Of cars and streets
I'VE been running on empty of late, my battery's low, and my emergency brake won't hold at all, so today I rose untowardly early to drive to Nat's garage. I'd laced my jogging shoes for the return hike across town, and was just cranking up my car when my friend Archibald lumbered up the street and offered to follow me. I could then drop him off downtown and keep his car for the day. ``What a neighborly offer! Thanks!'' I am indeed grateful, because this will save me an hour I desperately need, for writing, the floodtides of daily life, and other people's thoughts and needs overwhelm me, and while I could use an hour's walk -- but I'll get that later. The loan of a car now.
Except that Archibald's car is not an onyx-black 1984 Volcedes or Bent-Rolls with stereo and television and space to play a cello in the back seat, no powder-blue 1985 Cadalink all white plush and chrome, but rather a 1975 Klunko. She drives like a tank from World War I. Sometimes she doesn't drive at all. She swallows a quart of oil a day, but to find the leak would mean tearing the engine apart, and there's no hope of getting it back together. His kids broke the AM radio and left troves of archaeological artifacts in the back seat, which is also torn. For his birthday I took Klunko to the Kar-Wash, and when she emerged from under those squishy red-white-and-blue mop-head rollers, most of the silver-gray paint was gone. Now rust red. The right fender still shows an aggressive encounter with a telephone pole. One is also warned against rear-end collisions.
But the tires are new, and the battery has a lifetime guarantee, and that year he Bought American, so Archibald refuses to junk his Klunko.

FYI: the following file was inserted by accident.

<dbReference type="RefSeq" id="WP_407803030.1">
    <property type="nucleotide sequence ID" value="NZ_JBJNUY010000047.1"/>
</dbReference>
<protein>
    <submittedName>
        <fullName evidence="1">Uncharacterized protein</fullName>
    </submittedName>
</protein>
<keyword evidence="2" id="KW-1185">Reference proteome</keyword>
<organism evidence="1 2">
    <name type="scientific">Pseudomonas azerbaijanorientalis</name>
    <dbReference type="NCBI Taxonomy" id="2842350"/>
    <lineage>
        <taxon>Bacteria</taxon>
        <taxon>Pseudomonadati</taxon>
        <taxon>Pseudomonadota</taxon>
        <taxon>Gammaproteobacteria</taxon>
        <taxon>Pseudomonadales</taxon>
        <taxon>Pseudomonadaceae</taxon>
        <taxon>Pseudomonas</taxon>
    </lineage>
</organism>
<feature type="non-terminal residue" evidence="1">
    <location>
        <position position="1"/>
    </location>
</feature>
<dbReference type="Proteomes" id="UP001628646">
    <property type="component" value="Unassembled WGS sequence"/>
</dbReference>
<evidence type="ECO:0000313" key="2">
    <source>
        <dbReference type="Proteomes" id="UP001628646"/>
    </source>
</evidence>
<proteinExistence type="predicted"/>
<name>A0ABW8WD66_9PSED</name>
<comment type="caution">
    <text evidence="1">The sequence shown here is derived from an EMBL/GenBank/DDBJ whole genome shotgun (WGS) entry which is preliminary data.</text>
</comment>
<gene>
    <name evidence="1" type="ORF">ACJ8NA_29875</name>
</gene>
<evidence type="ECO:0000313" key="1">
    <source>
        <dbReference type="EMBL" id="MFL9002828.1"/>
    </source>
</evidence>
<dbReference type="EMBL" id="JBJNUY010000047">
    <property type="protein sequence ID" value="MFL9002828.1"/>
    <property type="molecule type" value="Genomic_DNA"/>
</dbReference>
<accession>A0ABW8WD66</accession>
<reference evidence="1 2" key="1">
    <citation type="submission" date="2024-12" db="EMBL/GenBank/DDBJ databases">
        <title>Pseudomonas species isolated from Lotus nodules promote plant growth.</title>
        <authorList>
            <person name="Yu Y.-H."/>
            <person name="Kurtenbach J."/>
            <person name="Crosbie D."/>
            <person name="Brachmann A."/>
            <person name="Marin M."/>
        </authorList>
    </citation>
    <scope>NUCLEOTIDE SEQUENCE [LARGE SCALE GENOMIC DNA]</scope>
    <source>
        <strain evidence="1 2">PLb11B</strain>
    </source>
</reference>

Except that Archibald envies the nice AM/FM in Nippon-gee-des, my hybrid Japanese car, because he loves good music, and needs to know all the news of the day, and tomorrow's too. As I drive ahead of him now, keeping sight of his dented Klunko in my rearview mirror, I switch from shortwave from Finland to Brahms from Tennessee, then settle in to National Public Radio and learn about tax enhancements.
Meanwhile I am careening around corners -- slowly, I assure you, since Klunko behind me has her limits -- but it's so early, we're ahead of traffic. Traffic makes me frantic, I want life in the inside lane. I avoid main avenues, weave through back alleys, scenic routes past magnificent decrepit buildings and variegated neighborhoods, taking my regular short cuts downtown, and even discover some irregular new ones (which may not be so short). In the rearview mirror I see Klunko in cold pursuit, and when Archibald pulls up right behind me at stoplights, I notice his expression of puzzlement, or forbearance, or possibly terror. Never boredom, though without a radio, poor thing, he has only his own thoughts to think. Or maybe he is singing.
I can't sing. When Nat takes the ignition key from Nippon-gee-des and begins to jot down what needs to be repaired and retuned, a list long as a sestina, and warns that I shouldn't count on my car before tomorrow -- parts have to come from beyond the Beltway and they're slow lately and his chief mechanic was out playing blue grass half the night -- I see I look forward to a day of dull and silent drives.
Outside Nat's garage, Archibald triumphantly opens Klunko's creaky door for me. ``Old Reliable has come through again!''
``Wonderful,'' I smile gratefully, and mentally apologize for maligning his momentarily steadfast car.
As we bump along together, we don't need any radio. We're talking away on our own six channels, switching wavelengths, inventing our own news, and broadcasting our commentaries. No commercials, either.
Finally I drop him off at his corner, scramble over the gearshift and emergency brake to the driver's seat, take the wheel, stall, rev her up again, and it's off and away. But traffic is heavy now, and there is no hope for it. I'm stuck at 5 mph, or zero at the long red lights, and droves of pedestrians splay out at the green. And no radio.
Suddenly slicing through and above the horns of cabs and brakes of cars, the hiss and huff of trucks, comes a glorious sound. I look out the side window: There on the corner by the Metro, a man is playing a trumpet. Silver and shining. At 8 a.m. The melodious notes waft and whirl out over the crowd, into the car windows, lap at the sealed windows of the office buildings, envelop us, set us dancing.
All the slow way home, the music stays with me, and when I reach my door, it carries me over the threshold and into my study and through tomorrow.